Bulletin editorial: St. Paul Park mayor's election means change at the topWhen St. Paul Park voters went to the polls last week they had a clear choice in the race for mayor.
When St. Paul Park voters went to the polls last week they had a clear choice in the race for mayor.
There was incumbent Mayor John Hunziker, seeking his fifth non-consecutive term. For his supporters, casting a ballot for Hunziker was a vote for his stable, experienced, low-key guidance and pledge to lead the city through a rough economic period by, in effect, hunkering down amid budget challenges and cautiously awaiting better times.
However, more voters opted for something different. They gave Keith Franke – a first-time candidate but St. Paul Park native and local businessman – a decisive 57-42 percent victory.
Both men have a passion for their city, but voters perhaps saw Franke as the more impassioned candidate this time. The familiarity of the Franke name may have garnered him some votes, but his campaigning proved effective. That door-to-door campaign also suggests he wants to know what citizens are thinking about as he prepares to take office in January.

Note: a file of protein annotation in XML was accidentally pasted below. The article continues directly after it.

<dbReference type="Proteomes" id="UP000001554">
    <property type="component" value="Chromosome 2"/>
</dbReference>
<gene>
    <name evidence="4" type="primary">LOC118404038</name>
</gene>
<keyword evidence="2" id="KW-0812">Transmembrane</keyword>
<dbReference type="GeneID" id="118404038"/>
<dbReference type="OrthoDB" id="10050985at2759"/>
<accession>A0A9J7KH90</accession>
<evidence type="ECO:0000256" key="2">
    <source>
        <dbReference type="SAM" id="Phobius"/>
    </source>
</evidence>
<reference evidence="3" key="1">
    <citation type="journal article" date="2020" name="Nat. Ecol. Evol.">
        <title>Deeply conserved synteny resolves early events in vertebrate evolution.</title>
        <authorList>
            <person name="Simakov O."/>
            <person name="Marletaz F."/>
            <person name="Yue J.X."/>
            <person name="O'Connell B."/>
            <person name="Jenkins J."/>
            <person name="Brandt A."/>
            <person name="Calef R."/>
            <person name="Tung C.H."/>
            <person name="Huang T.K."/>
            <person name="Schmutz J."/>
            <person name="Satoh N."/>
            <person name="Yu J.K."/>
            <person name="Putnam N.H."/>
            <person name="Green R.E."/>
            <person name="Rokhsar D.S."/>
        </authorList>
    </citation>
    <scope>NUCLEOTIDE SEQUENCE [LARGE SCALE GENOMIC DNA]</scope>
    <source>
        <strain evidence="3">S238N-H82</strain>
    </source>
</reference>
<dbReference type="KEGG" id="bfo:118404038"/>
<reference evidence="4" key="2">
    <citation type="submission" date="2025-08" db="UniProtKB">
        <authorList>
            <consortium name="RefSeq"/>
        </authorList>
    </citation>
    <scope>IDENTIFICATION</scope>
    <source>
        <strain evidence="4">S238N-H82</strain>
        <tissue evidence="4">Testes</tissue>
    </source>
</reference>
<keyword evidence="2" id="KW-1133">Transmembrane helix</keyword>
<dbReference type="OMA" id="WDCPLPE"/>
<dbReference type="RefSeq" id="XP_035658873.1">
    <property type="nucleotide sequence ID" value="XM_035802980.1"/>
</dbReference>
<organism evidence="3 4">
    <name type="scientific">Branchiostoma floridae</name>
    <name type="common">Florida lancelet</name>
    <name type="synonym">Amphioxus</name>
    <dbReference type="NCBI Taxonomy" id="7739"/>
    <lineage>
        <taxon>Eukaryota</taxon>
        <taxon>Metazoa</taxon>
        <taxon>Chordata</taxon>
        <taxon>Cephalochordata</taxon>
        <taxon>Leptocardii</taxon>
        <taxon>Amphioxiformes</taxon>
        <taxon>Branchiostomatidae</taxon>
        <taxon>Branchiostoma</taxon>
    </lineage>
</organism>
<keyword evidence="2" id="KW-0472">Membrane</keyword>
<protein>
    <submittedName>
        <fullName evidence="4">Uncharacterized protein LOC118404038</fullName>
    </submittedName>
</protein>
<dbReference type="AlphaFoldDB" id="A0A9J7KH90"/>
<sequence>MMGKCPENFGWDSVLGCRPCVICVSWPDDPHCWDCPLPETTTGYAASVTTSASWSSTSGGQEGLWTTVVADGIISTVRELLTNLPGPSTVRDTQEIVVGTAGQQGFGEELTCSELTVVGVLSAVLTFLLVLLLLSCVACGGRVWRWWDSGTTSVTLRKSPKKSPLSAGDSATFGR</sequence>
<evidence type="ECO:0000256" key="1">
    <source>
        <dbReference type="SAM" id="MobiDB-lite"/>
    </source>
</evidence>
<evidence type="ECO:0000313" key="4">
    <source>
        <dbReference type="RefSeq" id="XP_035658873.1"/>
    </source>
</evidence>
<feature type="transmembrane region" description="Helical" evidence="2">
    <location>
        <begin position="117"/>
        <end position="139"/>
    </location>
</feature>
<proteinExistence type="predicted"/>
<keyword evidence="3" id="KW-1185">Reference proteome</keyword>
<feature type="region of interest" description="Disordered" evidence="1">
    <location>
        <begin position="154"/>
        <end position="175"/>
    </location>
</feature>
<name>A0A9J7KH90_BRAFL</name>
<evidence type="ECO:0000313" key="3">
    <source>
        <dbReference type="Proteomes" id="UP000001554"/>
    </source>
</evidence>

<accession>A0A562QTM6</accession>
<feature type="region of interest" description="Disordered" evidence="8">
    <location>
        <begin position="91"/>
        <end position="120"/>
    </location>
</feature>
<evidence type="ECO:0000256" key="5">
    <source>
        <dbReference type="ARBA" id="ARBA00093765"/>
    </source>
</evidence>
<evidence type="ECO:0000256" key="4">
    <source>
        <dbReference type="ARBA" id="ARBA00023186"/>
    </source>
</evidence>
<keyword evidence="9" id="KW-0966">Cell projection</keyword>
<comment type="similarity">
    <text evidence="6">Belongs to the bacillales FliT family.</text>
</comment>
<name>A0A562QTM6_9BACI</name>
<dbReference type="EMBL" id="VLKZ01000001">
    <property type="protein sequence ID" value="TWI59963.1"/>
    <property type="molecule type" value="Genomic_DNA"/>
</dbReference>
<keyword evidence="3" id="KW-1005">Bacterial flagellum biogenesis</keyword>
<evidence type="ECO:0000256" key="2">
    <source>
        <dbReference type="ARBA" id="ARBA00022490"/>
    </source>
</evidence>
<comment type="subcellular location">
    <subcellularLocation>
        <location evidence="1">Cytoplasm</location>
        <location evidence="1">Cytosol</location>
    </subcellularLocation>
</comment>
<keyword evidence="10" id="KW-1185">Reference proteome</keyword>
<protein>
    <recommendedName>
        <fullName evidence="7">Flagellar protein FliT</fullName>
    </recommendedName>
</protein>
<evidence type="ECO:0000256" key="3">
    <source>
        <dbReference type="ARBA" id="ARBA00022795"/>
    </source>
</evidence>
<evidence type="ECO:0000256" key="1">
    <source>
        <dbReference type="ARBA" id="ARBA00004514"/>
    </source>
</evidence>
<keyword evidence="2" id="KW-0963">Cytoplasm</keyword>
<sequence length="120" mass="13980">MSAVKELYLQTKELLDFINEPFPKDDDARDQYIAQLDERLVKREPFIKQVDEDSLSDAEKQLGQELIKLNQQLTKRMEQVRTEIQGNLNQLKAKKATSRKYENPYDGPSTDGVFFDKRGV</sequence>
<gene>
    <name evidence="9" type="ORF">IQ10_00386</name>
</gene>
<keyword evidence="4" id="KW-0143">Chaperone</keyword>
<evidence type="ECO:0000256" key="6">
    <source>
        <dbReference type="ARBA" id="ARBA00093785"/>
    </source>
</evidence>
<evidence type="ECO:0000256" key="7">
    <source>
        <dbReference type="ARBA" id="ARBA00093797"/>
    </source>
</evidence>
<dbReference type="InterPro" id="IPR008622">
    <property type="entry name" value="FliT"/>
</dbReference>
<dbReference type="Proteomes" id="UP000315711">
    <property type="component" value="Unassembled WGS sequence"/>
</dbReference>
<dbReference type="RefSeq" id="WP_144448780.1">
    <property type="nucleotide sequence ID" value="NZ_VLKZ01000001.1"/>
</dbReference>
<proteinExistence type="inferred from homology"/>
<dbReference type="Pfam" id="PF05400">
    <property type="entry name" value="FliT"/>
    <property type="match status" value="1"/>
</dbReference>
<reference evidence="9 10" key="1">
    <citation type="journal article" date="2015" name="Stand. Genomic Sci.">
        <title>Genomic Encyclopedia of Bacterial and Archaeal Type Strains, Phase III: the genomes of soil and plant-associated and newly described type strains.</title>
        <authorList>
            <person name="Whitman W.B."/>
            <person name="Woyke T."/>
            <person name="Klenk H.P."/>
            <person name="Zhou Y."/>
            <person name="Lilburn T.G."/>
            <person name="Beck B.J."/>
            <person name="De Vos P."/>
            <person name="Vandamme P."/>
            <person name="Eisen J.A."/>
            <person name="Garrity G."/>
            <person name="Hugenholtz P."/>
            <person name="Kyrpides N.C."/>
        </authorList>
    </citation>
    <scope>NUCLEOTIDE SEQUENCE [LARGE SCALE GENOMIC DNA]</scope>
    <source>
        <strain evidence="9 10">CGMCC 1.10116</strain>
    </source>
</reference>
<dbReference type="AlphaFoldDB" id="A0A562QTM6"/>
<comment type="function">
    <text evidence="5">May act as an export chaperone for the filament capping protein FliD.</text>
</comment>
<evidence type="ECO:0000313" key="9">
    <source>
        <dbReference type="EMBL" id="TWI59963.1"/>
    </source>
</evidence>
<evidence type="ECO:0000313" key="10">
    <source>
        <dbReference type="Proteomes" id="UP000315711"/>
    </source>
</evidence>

Franke has much to learn about his new role, even down to grasping City Council meeting protocol. Being new to local government, we hope he reaches out to local civic leaders and volunteers, and looks for ways to have an active voice in issues at the local, county and state level that affect St. Paul Park.
While we are skeptical that Franke alone will be able to significantly change the economic development outlook for St. Paul Park, his proactive approach and stated desire to reach out to developers and potential businesses is to be commended.
At the same time, Hunziker deserves thanks from St. Paul Park citizens for his many years of service to the community.
Under Hunziker’s leadership the city has weathered difficult budget challenges without disrupting the core services citizens expect from their local government. Hunziker also is to be commended for his support of the Red Rock Corridor commuter transit plan. Even if an eventual commuter rail line does not have a stop at St. Paul Park’s back door, the city needs to have a voice in a major transit initiative in its backyard.
There appeared no single issue that drove voters to oust their long-serving mayor. Nobody challenged council members Tim Jones and Jennifer Cheesman in last Tuesday’s election, further suggesting there is no widespread displeasure with the council, whose members seem to work well with one another.
We hope Franke recognizes that and plans to work collaboratively with his fellow council members in the months and years ahead.